SAN MATEO, CA (Maker Faire 2014) - Your own personal CNC machine could sit on your desktop and cost $300.
The Cricut was cutting patterns in paper at MakerFaire -- and attracting a crowd, both at its own booth and in space it shared in the Autodesk Instructables booth. What essentially like a bigger than normal desktop printer, albeit much more attractive, uses a very sharp, thin carbide blade (a pen is included, too) to cut intricate patterns in paper, cardboard and a variety of other material. The Circut's original reason for existence may have been scrapbookers, where it was no doubt a godsend, alleviating scissor-fatigued fingers and bi-focally corrected eyes straining at intricate patterns. Possibly because of that market, the Cricut was made to look so good and sit on top of a table -- and be very inexpensive. Laser cutters and industrial cutting machines don't come anywhere near the Cricut's $300 retail price -- or look as nice.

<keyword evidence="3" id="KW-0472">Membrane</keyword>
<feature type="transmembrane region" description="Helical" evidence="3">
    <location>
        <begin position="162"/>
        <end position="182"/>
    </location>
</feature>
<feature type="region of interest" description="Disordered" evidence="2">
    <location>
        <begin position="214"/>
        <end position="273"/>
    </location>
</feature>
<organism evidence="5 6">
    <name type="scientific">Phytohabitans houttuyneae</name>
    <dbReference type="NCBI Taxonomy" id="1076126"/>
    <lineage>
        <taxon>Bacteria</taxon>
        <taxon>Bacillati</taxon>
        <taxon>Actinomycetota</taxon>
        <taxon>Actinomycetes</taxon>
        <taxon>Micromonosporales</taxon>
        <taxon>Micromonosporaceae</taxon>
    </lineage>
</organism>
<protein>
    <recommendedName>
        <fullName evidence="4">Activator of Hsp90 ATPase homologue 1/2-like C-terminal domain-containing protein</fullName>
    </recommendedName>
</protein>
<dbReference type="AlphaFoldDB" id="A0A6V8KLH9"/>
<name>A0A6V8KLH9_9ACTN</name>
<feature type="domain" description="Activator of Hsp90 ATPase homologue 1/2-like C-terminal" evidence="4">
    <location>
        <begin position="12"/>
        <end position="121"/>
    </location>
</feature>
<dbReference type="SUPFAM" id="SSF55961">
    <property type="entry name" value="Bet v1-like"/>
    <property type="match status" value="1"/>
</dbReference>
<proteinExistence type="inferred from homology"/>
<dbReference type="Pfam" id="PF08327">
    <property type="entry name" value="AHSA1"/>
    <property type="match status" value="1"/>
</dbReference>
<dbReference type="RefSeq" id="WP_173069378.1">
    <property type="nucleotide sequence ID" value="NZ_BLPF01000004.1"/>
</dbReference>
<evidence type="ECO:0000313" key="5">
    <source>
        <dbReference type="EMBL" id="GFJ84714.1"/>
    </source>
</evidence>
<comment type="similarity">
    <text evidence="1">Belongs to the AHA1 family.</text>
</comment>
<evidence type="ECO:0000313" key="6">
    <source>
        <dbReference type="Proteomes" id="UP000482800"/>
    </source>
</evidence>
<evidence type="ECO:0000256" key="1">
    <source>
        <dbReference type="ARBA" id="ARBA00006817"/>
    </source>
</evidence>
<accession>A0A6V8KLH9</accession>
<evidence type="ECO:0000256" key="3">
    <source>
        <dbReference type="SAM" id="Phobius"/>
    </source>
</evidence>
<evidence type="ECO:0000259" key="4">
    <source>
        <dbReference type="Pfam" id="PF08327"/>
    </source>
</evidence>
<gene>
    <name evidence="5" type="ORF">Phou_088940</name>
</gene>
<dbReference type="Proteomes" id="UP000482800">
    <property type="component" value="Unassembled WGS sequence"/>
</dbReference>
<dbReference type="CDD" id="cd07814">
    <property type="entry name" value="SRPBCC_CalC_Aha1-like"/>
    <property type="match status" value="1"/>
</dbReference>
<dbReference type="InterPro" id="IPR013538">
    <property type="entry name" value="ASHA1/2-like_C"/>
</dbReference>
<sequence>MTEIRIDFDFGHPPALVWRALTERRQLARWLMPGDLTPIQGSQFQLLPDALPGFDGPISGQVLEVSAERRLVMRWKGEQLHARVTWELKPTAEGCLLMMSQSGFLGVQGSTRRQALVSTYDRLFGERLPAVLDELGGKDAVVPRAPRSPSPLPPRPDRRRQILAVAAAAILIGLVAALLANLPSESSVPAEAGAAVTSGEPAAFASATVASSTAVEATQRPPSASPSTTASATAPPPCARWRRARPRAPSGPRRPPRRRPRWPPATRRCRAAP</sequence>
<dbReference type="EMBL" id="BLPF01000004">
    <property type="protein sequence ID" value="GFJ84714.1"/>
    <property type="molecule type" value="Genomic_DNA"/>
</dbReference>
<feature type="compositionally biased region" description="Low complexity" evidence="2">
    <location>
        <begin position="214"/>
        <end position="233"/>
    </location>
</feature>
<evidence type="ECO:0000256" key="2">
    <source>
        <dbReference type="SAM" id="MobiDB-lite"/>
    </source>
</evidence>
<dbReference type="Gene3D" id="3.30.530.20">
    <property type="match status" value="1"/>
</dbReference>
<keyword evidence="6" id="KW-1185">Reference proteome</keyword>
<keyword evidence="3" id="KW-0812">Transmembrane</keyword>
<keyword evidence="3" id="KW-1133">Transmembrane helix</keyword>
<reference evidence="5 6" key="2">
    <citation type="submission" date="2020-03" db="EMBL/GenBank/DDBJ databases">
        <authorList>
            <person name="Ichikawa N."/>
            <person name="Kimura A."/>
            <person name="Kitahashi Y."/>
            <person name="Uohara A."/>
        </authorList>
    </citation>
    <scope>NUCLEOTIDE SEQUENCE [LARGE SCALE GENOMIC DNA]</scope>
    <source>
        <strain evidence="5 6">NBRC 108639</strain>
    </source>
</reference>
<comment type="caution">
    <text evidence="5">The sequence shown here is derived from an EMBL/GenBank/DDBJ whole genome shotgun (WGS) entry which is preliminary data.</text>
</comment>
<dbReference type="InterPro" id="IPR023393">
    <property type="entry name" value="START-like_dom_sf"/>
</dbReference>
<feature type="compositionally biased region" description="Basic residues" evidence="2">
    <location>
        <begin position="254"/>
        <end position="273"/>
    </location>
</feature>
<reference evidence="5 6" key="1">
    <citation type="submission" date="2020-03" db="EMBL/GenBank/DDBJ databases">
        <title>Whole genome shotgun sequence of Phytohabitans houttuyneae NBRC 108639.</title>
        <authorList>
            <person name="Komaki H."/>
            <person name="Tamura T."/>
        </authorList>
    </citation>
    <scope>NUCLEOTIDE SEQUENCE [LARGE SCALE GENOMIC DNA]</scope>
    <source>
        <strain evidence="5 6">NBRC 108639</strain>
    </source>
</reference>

But frilly patterns and good looks aside, the Cricut is really a CNC cutter at a price no one can touch, and is begs for application in architects and engineers model shops.
Free Your Interns
If a primary activity for interns at your architectural firm is making models, you may consider incorporating a Cricut. Your interns will gladly drop their scissors and Exacto knives to run one. Granted, big building models and models for final presentation would still require skills, material and and tools closer to carpentry than scrapbooks, but a Cricut can cut shapes out of cardboard and up to thin balsa wood with its carbide blade. It could offload some parts of a bigger model or be able to cut patterns for all of a small model. Or you could get used to making small model yourself for the the first show and tell.
Paper architectural model that would lend itself to a desktop cutter, like Cricut (picture originally appeared on Pictures Collection )
Another application that would be well suited for Cricut would be a topograhic model, such as the one below, where each contour be exported from a CAD application, cut on a flat sheet, then glued together to make the model.
Contour model of landscape, the type that could be made on a personal cutter. Picture courtesy of Jim Leggitt, originally appeared here.
For More Information